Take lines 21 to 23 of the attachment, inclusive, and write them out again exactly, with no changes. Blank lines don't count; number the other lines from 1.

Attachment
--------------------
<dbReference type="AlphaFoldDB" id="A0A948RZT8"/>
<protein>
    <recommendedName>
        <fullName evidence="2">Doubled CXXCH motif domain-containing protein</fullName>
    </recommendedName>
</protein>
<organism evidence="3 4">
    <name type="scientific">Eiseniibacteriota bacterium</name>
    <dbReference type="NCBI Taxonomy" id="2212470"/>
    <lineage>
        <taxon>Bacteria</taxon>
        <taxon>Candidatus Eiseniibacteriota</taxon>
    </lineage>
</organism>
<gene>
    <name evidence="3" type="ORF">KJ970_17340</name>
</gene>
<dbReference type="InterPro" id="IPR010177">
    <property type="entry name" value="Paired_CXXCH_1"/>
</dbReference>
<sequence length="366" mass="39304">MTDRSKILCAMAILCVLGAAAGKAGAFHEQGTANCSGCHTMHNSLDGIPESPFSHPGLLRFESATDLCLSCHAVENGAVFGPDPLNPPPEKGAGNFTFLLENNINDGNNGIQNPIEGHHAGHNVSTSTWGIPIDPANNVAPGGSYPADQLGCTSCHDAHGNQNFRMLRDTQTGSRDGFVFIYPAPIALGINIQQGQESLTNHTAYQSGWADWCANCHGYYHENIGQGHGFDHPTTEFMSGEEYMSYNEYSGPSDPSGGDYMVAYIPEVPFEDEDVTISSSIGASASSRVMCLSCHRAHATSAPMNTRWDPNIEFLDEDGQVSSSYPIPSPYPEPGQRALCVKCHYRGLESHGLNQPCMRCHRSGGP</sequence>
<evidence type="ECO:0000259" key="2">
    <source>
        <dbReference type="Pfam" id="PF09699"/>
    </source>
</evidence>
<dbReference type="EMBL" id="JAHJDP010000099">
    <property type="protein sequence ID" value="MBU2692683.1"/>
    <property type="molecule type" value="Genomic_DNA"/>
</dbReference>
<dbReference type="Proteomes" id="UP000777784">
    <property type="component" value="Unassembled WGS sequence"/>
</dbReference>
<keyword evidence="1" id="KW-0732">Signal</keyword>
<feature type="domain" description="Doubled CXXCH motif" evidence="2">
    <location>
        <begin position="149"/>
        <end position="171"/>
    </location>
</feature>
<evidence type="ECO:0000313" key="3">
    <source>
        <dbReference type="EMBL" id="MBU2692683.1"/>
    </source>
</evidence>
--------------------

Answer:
<sequence length="366" mass="39304">MTDRSKILCAMAILCVLGAAAGKAGAFHEQGTANCSGCHTMHNSLDGIPESPFSHPGLLRFESATDLCLSCHAVENGAVFGPDPLNPPPEKGAGNFTFLLENNINDGNNGIQNPIEGHHAGHNVSTSTWGIPIDPANNVAPGGSYPADQLGCTSCHDAHGNQNFRMLRDTQTGSRDGFVFIYPAPIALGINIQQGQESLTNHTAYQSGWADWCANCHGYYHENIGQGHGFDHPTTEFMSGEEYMSYNEYSGPSDPSGGDYMVAYIPEVPFEDEDVTISSSIGASASSRVMCLSCHRAHATSAPMNTRWDPNIEFLDEDGQVSSSYPIPSPYPEPGQRALCVKCHYRGLESHGLNQPCMRCHRSGGP</sequence>
<evidence type="ECO:0000259" key="2">
    <source>